A brief overview of the Export-Import Bank of the United States (Ex-Im Bank). This information is taken from "A Basic Guide to Exporting" provided by the U.S. Commercial Service to assist U.S. companies in exporting.
Last Published: 10/20/2016
The Export-Import Bank of the United States (Ex-Im Bank) is an independent U.S. government agency that facilitates the export of U.S. goods and services. As the federal government’s export credit agency, Ex-Im Bank provides export credit insurance, as well as offering loan guarantees to lenders, direct loans to exporters on market-related credit terms, and loans to foreign buyers.

Ex-Im Bank’s insurance and loan guarantees are structured to encourage exporters and financial institutions to support U.S. exports by reducing the commercial risks (such as buyer insolvency and failure to pay) and political risks (such as war and currency in convertibility) of international trade that could result in nonpayment to U.S. exporters by foreign buyers of their goods and services. The financing made available under Ex-Im Bank’s guarantees and insurance is on market terms, and most of the commercial and political risks are borne by Ex-Im Bank.

Ex-Im Bank’s loan program is designed to neutralize interest rate subsidies offered by foreign governments. Because the bank responds with loan assistance, U.S. financing can be competitive with that offered by foreign exporters.
 

Ex-Im Bank’s programs help to reduce your risk, level the playing field, and make U.S.companies more competitive in the international marketplace.

Preexport Financing

The working capital guarantee enables lenders to provide the financing that an exporter needs to purchase or produce a product for export, as well as to finance short-term accounts receivable. If the exporter defaults on a loan guaranteed under this program, Ex-Im Bank reimburses the lender
for the guaranteed portion—generally, 90 percent of the loan— thereby reducing the lender’s overall risk. For qualified loans to minority, woman-owned, or rural businesses, Ex-Im Bank can increase its guarantee coverage to 100 percent. The working capital guarantee can be used either
to support ongoing export sales or to meet a temporary need for cash arising from a single export transaction.

The working capital guarantee offers generous advance rates, so that exporters can increase their borrowing capacity. Those rates apply in:
  • Inventory—up to 75 percent advance rate (including work-in-process, i.e., material that has been released to manufacturing, engineering, design, or other services)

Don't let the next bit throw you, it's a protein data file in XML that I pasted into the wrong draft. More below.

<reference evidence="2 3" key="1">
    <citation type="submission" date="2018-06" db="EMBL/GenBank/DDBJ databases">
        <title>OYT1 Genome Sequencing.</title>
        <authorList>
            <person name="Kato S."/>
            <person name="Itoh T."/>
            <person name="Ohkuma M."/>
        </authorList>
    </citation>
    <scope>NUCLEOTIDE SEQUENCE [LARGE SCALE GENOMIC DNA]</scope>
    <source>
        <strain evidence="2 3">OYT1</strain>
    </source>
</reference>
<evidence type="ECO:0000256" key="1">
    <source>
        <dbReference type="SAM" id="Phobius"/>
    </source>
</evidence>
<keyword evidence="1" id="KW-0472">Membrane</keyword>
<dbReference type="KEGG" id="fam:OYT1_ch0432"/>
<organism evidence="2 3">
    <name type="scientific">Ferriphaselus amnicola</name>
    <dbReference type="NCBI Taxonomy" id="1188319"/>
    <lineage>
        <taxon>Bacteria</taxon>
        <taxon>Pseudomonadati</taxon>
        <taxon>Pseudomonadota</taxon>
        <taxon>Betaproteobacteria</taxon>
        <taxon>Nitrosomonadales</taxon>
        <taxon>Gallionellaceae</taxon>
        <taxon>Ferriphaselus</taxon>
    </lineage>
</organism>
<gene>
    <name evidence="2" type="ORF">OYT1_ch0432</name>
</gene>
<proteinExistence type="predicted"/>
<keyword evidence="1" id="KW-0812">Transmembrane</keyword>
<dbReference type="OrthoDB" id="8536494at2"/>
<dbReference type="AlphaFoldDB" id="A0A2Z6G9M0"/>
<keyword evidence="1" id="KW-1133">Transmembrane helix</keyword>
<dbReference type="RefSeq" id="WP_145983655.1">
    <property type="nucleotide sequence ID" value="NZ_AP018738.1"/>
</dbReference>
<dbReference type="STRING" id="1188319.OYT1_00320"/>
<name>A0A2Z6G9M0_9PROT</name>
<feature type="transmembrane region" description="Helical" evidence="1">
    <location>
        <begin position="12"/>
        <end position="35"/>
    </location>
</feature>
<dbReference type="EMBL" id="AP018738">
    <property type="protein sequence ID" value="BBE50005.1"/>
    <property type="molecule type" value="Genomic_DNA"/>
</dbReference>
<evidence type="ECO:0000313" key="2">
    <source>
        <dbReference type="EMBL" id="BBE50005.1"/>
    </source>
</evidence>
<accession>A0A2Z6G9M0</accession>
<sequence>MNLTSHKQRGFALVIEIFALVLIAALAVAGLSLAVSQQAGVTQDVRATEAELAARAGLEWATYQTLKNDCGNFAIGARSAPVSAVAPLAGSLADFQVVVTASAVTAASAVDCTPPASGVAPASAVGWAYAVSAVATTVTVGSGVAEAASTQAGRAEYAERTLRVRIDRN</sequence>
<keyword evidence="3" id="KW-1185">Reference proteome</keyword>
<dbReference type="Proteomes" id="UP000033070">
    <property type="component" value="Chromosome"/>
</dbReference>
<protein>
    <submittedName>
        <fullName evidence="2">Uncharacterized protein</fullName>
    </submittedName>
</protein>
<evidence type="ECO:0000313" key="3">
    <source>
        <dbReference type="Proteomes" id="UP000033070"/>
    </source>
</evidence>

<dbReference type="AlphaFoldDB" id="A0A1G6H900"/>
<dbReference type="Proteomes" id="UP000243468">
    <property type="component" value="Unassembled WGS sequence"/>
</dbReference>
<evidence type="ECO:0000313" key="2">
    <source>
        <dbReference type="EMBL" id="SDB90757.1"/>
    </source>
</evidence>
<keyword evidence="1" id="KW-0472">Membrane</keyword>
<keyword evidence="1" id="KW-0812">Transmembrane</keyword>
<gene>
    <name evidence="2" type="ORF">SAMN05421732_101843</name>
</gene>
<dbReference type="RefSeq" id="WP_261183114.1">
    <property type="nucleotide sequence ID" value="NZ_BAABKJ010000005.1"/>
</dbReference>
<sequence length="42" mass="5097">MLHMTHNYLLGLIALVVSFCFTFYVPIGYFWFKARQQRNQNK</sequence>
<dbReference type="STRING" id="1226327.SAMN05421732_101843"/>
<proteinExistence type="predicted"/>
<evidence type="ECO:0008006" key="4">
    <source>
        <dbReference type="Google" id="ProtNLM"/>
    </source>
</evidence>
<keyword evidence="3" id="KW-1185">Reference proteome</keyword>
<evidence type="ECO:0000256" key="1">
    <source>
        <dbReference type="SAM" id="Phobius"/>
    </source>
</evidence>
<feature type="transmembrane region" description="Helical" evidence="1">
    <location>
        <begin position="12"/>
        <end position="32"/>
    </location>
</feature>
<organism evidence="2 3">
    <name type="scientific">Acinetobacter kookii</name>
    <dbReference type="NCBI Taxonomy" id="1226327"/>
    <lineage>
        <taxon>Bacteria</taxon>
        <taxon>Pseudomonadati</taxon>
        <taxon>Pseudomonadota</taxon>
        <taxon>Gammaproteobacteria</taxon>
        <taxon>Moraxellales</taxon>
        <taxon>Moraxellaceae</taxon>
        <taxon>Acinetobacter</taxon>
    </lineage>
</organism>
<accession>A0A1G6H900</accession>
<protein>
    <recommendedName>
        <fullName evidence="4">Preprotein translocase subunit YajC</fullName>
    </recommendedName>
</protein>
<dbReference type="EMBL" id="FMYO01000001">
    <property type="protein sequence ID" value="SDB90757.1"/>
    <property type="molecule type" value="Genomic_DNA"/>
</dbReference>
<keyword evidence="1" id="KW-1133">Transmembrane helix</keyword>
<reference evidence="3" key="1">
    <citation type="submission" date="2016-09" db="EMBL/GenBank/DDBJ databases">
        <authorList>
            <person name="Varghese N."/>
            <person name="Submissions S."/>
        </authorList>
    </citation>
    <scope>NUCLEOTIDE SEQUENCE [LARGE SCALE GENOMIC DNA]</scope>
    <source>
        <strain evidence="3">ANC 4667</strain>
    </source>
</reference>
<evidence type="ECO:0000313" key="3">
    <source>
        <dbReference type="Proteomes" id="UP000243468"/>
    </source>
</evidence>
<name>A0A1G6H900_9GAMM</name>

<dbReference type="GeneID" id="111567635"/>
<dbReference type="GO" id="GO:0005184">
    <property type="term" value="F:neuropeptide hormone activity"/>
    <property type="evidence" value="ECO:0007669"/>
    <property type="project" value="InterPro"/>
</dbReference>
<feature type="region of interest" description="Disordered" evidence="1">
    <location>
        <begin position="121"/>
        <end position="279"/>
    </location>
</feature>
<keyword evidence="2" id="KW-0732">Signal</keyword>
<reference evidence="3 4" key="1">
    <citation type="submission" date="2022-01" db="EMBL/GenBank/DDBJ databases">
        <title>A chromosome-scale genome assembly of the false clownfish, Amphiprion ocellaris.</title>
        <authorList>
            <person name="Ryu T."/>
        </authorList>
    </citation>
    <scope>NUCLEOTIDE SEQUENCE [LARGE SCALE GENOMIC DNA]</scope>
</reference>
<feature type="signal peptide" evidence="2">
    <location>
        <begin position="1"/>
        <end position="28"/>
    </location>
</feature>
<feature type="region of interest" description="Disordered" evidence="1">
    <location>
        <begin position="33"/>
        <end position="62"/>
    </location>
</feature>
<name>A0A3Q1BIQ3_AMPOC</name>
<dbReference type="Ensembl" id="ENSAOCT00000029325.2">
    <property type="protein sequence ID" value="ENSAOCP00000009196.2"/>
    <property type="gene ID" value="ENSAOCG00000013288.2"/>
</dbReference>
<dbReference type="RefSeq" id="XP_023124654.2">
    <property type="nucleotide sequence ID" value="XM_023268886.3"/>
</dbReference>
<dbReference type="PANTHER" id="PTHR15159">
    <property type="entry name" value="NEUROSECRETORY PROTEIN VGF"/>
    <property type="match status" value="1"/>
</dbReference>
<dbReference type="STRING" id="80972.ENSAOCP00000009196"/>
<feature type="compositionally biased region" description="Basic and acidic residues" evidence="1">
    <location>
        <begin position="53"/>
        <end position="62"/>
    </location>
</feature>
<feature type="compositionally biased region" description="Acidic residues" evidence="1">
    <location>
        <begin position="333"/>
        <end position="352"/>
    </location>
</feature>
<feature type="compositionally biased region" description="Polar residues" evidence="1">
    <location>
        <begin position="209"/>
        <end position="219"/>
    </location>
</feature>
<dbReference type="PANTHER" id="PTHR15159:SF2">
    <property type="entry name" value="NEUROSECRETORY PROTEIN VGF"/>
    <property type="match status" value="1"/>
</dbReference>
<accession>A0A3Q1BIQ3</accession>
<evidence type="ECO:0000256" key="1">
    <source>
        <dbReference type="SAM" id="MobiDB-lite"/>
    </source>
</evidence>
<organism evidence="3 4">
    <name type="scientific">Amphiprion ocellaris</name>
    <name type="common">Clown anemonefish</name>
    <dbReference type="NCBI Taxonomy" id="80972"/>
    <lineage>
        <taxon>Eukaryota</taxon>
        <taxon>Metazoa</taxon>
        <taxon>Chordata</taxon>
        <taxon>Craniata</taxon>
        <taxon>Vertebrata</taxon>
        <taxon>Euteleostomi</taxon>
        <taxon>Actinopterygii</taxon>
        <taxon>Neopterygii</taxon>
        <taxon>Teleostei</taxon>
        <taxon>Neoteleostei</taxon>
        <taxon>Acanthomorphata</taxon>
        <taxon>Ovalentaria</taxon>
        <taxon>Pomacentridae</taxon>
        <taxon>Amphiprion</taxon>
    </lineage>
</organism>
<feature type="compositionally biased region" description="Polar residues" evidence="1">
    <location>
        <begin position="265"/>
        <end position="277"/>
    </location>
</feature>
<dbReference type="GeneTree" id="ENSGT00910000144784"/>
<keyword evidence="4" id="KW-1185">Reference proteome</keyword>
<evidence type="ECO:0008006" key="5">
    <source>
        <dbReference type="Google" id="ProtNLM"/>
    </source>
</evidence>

• Foreign accounts receivable—up to 90 percent advance rate. Guaranteed working capital loans are secured by export-related accounts receivable and inventory (including work-in-process) tied to an export order. (For letters of credit issued under a guaranteed loan, Ex-Im Bank requires collateral for only 25 percent of the value of the letter of credit.)

Postexport Financing

Ex-Im Bank offers export credit insurance to offset the commercial and political risks that are sometimes associated with international trade. Under the majority of policies, the insurance protects an exporter’s short-term credit extended for the sale of consumer goods, raw materials, commodities, spare parts, and other items for which payment is expected within 180 days. If the buyer fails to pay, Ex-Im Bank reimburses the exporter in accordance with the terms of the policy. The majority of payment terms are up to 180 days, with some transactions qualifying for terms up to 360 days. Ex-Im Bank insurance is the largest federal program supporting short-term export credit.

Ex-Im Bank insurance policies for exporters include the Small Business policy, the Single-Buyer policy, and the Multi-Buyer policy. With prior written approval, an exporter can assign the rights to any proceeds from an Ex-Im Bank insurance policy to a lender as collateral for financing. Ex-Im Bank’s policies generally cover up to 100 percent of defaults caused by specified political risks, such as war and expropriation, and up to 98 percent of defaults arising from commercial risks, such as buyer default and insolvency. Exporters generally must meet U.S. content requirements and, under some policies, must insure all eligible foreign sales. Several private companies also offer export credit insurance that covers political
and commercial risks. Private insurance is available, often at competitive premium rates, to established exporters who have a proven history, although underwriting in particular markets may be limited.

Under a separate program, the Bank Buyer Credit Policy, Ex-Im Bank offers a guarantee to encourage banks and other lenders to make export loans to
creditworthy foreign buyers of U.S. goods and services. Ex-Im Bank’s guarantee supports either medium-term financing (1–5 years for repayment after delivery or equipment installation) or long-term financing (up to 10 years for repayment) for heavy equipment and capital projects, such as power plants, telecommunications systems, and transport facilities and equipment.

As an alternative to guarantees, Ex-Im Bank also offers medium- and long-term loans. Ex-Im Bank loans are made on the same terms and conditions as guarantees, with an important difference: namely, that the bank sets the interest rate in accordance with international agreements. In many
cases, an Ex-Im Bank guarantee results in a cost that is lower than that of an Ex-Im Bank loan. For more information on Ex-Im Bank’s programs, visit http://exim.govor contact your local U.S. Commercial Service office.




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